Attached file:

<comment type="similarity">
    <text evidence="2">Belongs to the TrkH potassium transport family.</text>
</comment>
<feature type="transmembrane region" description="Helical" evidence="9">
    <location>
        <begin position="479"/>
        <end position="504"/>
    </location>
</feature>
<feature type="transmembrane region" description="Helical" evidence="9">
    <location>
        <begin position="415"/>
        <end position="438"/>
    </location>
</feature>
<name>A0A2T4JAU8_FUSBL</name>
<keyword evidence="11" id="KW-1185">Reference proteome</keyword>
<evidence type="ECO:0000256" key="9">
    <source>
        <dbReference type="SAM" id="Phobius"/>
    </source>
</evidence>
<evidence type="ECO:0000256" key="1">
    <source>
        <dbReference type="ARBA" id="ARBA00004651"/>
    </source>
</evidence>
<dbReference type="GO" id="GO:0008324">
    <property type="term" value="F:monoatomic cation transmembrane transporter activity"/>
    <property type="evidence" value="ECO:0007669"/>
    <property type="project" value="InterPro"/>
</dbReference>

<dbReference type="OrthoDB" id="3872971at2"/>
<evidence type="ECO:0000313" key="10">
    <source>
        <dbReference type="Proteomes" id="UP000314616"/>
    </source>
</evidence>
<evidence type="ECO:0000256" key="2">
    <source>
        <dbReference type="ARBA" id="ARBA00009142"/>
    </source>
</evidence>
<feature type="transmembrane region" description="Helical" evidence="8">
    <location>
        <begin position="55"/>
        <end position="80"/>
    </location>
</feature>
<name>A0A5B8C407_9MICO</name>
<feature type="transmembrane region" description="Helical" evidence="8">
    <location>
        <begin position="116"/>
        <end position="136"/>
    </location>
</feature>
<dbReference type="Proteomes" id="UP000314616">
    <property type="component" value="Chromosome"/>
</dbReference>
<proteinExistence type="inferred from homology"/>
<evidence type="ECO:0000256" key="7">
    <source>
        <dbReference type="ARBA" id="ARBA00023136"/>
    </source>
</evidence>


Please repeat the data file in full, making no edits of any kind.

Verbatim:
<comment type="similarity">
    <text evidence="2">Belongs to the TrkH potassium transport family.</text>
</comment>
<feature type="transmembrane region" description="Helical" evidence="9">
    <location>
        <begin position="479"/>
        <end position="504"/>
    </location>
</feature>
<feature type="transmembrane region" description="Helical" evidence="9">
    <location>
        <begin position="415"/>
        <end position="438"/>
    </location>
</feature>
<name>A0A2T4JAU8_FUSBL</name>
<keyword evidence="11" id="KW-1185">Reference proteome</keyword>
<evidence type="ECO:0000256" key="9">
    <source>
        <dbReference type="SAM" id="Phobius"/>
    </source>
</evidence>
<evidence type="ECO:0000256" key="1">
    <source>
        <dbReference type="ARBA" id="ARBA00004651"/>
    </source>
</evidence>
<dbReference type="GO" id="GO:0008324">
    <property type="term" value="F:monoatomic cation transmembrane transporter activity"/>
    <property type="evidence" value="ECO:0007669"/>
    <property type="project" value="InterPro"/>
</dbReference>

<dbReference type="OrthoDB" id="3872971at2"/>
<evidence type="ECO:0000313" key="10">
    <source>
        <dbReference type="Proteomes" id="UP000314616"/>
    </source>
</evidence>
<evidence type="ECO:0000256" key="2">
    <source>
        <dbReference type="ARBA" id="ARBA00009142"/>
    </source>
</evidence>
<feature type="transmembrane region" description="Helical" evidence="8">
    <location>
        <begin position="55"/>
        <end position="80"/>
    </location>
</feature>
<name>A0A5B8C407_9MICO</name>
<feature type="transmembrane region" description="Helical" evidence="8">
    <location>
        <begin position="116"/>
        <end position="136"/>
    </location>
</feature>
<dbReference type="Proteomes" id="UP000314616">
    <property type="component" value="Chromosome"/>
</dbReference>
<proteinExistence type="inferred from homology"/>
<evidence type="ECO:0000256" key="7">
    <source>
        <dbReference type="ARBA" id="ARBA00023136"/>
    </source>
</evidence>